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The Epic Scale Of Siberia's Wildfires
July 26, 2016 08:18 GMT
In an area too isolated for the world's media, vast wildfires are crackling through the forests of Siberia. Although the fires are far from population centers, their impact is on a global scale.
Images taken by NASA on July 23 show a plume of smoke (top right) above central Siberia that is bigger than most countries.
On July 20, clear skies over Italy (bottom left) give an idea of the scale of the plume.
This is what it looked like from the ground on July 23 as a young woman sunbathed next to the Yenisei River.
File image of a helicopter fighting a blaze near Lake Baikal. According to a recent
, fires are the reason Siberia is steadily losing its conifer trees. The more adaptable trees that replace the charred conifers dry out the landscape, further increasing the risk of summer wildfires.
On July 23, near the city of Krasnoyarsk, the sun set behind a forest shrouded in smoke from the wildfires. The Russian authorities are at odds with Greenpeace over the scale of the current fires.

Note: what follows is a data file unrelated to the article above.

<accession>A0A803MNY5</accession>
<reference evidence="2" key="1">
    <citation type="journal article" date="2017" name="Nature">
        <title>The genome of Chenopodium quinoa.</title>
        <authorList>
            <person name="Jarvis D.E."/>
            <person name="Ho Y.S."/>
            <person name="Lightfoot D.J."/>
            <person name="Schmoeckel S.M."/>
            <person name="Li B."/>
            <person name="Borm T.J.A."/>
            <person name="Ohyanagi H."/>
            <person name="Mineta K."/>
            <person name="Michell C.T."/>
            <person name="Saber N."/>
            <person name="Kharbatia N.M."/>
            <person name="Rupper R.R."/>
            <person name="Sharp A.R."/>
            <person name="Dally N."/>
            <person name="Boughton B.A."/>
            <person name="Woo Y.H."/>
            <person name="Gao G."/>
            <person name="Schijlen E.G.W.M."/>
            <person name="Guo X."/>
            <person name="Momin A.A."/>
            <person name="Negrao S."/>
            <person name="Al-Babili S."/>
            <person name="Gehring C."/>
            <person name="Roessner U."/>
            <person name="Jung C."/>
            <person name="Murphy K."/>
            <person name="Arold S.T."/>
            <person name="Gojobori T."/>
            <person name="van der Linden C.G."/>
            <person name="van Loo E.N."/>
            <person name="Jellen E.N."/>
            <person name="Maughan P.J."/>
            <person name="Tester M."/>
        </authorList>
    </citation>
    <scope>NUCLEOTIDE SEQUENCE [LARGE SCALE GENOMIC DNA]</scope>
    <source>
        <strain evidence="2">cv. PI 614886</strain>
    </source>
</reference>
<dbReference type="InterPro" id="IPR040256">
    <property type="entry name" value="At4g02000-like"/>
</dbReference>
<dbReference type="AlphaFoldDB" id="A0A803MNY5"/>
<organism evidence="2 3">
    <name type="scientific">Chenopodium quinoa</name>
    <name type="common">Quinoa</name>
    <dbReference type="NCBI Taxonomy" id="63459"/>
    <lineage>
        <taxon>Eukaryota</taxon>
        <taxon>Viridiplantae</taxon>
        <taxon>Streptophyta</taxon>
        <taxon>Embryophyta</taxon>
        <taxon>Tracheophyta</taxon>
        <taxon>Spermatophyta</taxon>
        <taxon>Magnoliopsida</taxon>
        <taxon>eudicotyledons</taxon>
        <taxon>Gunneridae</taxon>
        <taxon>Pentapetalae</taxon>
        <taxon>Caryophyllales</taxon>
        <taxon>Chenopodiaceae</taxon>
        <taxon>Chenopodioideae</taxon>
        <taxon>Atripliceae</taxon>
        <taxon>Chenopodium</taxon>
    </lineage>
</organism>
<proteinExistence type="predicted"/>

Russia's official estimate that 4,150 square kilometers of forest have been burned is less than a tenth of Greenpeace's estimate.
The current fires have not caused any direct fatalities, but on July 1 a firefighting plane tasked with dousing blazes in the Irkutsk region crashed, killing all 10 occupants. Russian media reported that the plane was flying at its "minimum permissible height" before the crash.
Active fires, indicated in red, north of Irkutsk on July 25. With the fires not posing an immediate threat to people, according to The Siberian Times, the current fires are unlikely to be extinguished "until it starts to rain extensively."
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